“I know.” He pulled back and held her at arm’s length. “But we’re good. I promise.”
Jody uncurled her fists and put the pill bottles back on the counter. “I’m so so sorry.”
“I know. So are we. But, well, it’s Winchester luck and that’s the way it is. So let’s just keep on truckin’ until we can’t anymore. Okay?”
“Awesome,” Dean grinned. “Because I need that pie.”
Before she left the kitchen, Jody dried her cheeks and grabbed the wishbone. And after pie and coffee, she wagged the bit of bone in front of the boys’ faces.
“Break it,” she demanded.
Sam waved a hand wanly. He was already wrapped up in a raggedy afghan, eyes drooping, Festus ‘making biscuits’ on his knees. “I hereby give you my proxy, Jody. You do it.”
She wasn’t going to fight about it with him, of all people, so she leaned across the ocean of dirty dishes and utensils and glasses, and held it up to Dean. “Break it.”
When he huffed and looked petulant, she brought it to within inches of his nose. “I said …”
“Okay, okay. Pump the brakes, there, crazy lady.”
It was absurdly important to her. She couldn’t fathom why; maybe it was superstition, or some last vestige of hope on behalf of these men who had become an unwilling, but treasured, part of her life. These two brothers who had battled Heaven and Hell for the world, and won.
They pinched either end between their fingers, Dean caught Jody’s eye, and they tugged. The wishbone splintered with a snap. She was left holding the larger half.
“Aw, you were robbed,” Sam snorted.
“Shuddup, bitch.” Dean threw down the losing piece melodramatically.
Jody helped load the first round of dishes into the dishwasher and Dean packed her up a thermos of coffee to-go. The snow hadn’t committed to sticking after all, and the salt trucks were out in force, treating the roads. She could’ve stayed for the night—she’d done it before—but she had to work in the morning and it would just make things more difficult, she said.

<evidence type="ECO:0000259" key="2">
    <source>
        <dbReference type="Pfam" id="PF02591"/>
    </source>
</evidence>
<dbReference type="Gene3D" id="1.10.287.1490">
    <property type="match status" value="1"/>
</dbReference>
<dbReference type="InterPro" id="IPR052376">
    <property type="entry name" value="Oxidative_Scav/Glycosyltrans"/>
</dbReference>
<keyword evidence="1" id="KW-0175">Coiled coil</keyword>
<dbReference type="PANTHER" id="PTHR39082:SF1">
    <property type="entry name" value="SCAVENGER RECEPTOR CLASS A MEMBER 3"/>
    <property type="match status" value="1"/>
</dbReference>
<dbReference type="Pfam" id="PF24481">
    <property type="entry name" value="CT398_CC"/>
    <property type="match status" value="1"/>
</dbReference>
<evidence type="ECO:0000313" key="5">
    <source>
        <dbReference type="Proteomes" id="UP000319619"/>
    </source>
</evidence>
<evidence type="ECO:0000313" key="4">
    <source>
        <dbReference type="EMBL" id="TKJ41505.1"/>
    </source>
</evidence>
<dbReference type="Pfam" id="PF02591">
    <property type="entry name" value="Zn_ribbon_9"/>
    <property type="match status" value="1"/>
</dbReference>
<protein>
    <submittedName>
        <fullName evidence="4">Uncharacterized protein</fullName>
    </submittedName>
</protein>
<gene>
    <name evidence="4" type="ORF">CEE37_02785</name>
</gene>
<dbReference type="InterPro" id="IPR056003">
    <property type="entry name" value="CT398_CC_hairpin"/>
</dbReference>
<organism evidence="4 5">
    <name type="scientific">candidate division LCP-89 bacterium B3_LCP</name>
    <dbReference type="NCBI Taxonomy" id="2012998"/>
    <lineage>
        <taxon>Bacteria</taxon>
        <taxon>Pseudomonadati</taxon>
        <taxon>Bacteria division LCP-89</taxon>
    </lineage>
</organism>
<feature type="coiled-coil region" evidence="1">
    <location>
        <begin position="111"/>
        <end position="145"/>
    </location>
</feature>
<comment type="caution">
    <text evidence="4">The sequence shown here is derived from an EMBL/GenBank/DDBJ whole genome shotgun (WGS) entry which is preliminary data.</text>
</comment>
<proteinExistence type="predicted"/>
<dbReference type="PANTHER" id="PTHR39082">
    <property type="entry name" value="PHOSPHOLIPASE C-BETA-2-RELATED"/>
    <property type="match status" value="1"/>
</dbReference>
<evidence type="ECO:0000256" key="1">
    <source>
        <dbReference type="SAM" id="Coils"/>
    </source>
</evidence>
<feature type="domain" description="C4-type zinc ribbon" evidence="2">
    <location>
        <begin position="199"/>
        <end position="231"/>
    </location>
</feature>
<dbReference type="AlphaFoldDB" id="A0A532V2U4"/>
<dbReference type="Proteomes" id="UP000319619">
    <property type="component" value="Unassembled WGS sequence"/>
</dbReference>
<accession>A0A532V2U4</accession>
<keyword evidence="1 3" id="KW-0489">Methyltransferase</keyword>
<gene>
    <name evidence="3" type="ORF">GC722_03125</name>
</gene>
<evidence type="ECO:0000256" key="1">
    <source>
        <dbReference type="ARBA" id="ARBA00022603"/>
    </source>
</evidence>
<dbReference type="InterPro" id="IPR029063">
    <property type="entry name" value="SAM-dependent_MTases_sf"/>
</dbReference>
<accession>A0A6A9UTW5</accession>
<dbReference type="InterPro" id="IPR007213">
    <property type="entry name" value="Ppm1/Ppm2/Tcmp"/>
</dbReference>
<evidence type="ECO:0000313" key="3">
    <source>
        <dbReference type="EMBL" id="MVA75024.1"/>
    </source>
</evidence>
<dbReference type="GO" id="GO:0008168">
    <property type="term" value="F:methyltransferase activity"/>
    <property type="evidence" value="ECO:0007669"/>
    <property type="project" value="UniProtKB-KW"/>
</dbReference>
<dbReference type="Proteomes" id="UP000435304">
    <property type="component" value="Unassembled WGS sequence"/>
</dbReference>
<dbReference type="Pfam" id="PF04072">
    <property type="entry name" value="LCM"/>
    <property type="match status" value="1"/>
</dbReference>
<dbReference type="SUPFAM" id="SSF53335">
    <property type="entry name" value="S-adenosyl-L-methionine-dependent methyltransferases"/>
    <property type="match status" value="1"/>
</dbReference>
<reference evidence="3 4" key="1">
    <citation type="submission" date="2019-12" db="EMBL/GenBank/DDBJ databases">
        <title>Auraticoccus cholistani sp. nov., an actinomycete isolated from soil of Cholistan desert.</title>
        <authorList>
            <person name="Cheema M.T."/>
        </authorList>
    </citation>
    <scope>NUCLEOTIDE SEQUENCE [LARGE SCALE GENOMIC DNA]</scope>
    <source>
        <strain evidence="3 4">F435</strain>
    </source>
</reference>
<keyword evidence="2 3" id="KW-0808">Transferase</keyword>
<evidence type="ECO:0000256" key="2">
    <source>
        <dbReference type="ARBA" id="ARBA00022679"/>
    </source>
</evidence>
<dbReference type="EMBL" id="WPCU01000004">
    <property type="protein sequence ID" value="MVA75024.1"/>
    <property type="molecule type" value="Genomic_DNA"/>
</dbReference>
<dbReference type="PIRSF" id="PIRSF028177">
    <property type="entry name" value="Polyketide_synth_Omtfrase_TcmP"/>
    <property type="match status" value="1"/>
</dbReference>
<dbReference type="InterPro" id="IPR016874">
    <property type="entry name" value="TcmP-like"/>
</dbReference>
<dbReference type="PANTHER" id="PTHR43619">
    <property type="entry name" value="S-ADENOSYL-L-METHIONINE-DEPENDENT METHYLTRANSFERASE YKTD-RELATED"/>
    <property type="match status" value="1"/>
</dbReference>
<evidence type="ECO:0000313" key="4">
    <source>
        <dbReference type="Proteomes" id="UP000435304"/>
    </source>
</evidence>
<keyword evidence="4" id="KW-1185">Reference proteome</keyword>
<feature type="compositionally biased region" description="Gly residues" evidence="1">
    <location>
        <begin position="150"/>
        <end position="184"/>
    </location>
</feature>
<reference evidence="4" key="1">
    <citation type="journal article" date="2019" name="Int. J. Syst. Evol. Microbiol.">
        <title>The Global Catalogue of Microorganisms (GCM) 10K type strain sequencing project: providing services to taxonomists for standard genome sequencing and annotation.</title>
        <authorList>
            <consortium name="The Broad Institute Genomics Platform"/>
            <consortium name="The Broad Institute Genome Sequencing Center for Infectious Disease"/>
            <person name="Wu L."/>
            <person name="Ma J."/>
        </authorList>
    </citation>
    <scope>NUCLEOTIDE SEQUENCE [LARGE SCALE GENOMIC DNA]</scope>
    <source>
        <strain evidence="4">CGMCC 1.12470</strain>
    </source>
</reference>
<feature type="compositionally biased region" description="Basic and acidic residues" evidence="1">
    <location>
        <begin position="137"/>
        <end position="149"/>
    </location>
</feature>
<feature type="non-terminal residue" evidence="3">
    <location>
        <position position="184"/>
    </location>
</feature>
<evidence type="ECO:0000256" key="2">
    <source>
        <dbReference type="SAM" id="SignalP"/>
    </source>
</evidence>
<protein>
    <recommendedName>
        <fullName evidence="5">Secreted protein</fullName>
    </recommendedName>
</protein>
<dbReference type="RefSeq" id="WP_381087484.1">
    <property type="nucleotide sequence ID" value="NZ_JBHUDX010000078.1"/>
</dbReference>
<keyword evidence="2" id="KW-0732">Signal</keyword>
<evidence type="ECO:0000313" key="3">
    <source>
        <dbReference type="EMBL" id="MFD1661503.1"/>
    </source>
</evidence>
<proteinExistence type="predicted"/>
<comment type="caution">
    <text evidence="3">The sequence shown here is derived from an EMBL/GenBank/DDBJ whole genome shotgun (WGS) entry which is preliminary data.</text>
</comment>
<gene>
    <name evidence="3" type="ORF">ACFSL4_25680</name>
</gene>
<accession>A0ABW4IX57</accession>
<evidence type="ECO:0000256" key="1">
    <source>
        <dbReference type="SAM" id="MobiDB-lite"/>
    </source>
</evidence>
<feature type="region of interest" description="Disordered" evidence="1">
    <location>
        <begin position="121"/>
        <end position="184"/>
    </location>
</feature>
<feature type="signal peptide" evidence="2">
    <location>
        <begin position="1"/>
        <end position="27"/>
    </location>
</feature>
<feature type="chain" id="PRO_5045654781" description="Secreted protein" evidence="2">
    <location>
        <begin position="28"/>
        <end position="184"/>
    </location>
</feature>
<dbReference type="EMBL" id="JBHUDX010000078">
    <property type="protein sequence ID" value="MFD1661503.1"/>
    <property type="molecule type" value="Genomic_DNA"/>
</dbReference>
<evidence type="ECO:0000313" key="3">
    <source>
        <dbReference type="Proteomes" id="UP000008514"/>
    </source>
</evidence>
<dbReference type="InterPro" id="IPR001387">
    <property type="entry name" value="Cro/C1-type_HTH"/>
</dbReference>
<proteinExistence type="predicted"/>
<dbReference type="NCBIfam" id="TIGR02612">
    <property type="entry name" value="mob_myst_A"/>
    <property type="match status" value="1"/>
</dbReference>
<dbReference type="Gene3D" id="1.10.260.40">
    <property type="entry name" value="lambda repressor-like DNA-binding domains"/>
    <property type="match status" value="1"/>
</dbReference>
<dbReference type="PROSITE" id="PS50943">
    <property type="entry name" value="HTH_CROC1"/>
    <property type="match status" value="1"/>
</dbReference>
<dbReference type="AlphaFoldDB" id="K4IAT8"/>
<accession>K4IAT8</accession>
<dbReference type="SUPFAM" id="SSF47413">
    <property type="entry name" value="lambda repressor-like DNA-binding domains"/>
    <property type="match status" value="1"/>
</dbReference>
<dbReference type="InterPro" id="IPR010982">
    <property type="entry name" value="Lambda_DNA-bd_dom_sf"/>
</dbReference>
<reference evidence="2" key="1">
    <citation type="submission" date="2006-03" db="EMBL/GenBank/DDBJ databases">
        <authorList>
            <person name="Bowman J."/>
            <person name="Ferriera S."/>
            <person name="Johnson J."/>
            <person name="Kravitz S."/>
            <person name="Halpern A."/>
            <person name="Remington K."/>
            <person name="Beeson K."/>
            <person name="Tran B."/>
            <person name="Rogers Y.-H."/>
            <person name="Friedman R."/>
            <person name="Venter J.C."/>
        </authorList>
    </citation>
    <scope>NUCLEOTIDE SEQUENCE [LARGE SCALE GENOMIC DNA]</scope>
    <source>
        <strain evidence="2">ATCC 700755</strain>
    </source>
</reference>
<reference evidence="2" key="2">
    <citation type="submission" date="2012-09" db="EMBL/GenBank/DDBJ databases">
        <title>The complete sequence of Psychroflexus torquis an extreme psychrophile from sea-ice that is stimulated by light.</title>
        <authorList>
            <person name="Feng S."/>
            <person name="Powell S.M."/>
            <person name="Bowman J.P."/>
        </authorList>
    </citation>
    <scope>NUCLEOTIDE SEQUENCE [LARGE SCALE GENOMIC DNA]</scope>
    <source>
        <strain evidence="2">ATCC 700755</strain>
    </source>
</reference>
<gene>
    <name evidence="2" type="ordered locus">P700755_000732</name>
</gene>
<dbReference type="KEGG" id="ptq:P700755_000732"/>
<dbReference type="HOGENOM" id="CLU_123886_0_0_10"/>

Dean made plans to call her in an hour to be sure she was home safely. He also gave her a Tupperware full of left-overs because there was no way he and Sam would eat it all themselves. Not even with the cat’s help.
Hugs were pressed all around, and Jody teetered cautiously down the long run of stairs to the sidewalk. Once her truck had fired into life and her headlights were on, Dean shut the door and secured the chain. He dropped a glance to the salt line; it was solid enough.
Sam was almost asleep in his chair, head lolling to his chest. Dean slid a shoulder under his arm and hauled him up. He was all ridiculously long limbs, angles and scrawniness. Like he was when he was fifteen. Dean felt a pang of melancholy and loss for that kid. And for the man he’d become.
He pulled off Sam’s sneakers and the knit cap, but didn’t bother with the rest of his clothes. He flopped him into bed, rubbed a palm over the fuzz on Sam’s scalp and tucked the quilt up under his pointy chin. Festus would be along shortly to make like a heat-seeking missile and glom onto Sam’s side.
Sam murmured something unintelligible, smiling vaguely.
Dean wandered back to the kitchen and grabbed the bottle of Johnnie Walker. He figured he’d watch stupid late-night TV and drink until he had to check on Jody, then he’d turn off the TV and drink some more. This was his new normal.
According to the doctors, it would probably be over in six months. For that half a year, he and Sam decided they were going to do whatever the fuck they wanted. And right now, Dean wanted to get well and truly shit-faced.
He found David Letterman, toed off his boots, and was half-way to the couch when there was a knock at the door. Surely it wasn’t a burglar; they weren’t apt to knock. Then he spotted Jodi’s mittens on the floor under the coat rack. Ah. Mystery solved.
He put down the bottle and padded sock-footed across the living room, scooping up the mittens. With a flick of his wrist, he released the chain and opened the door.
He was met by a sloppy tie, blue eyes, and half a wishbone pinched between the angel’s thumb and forefinger.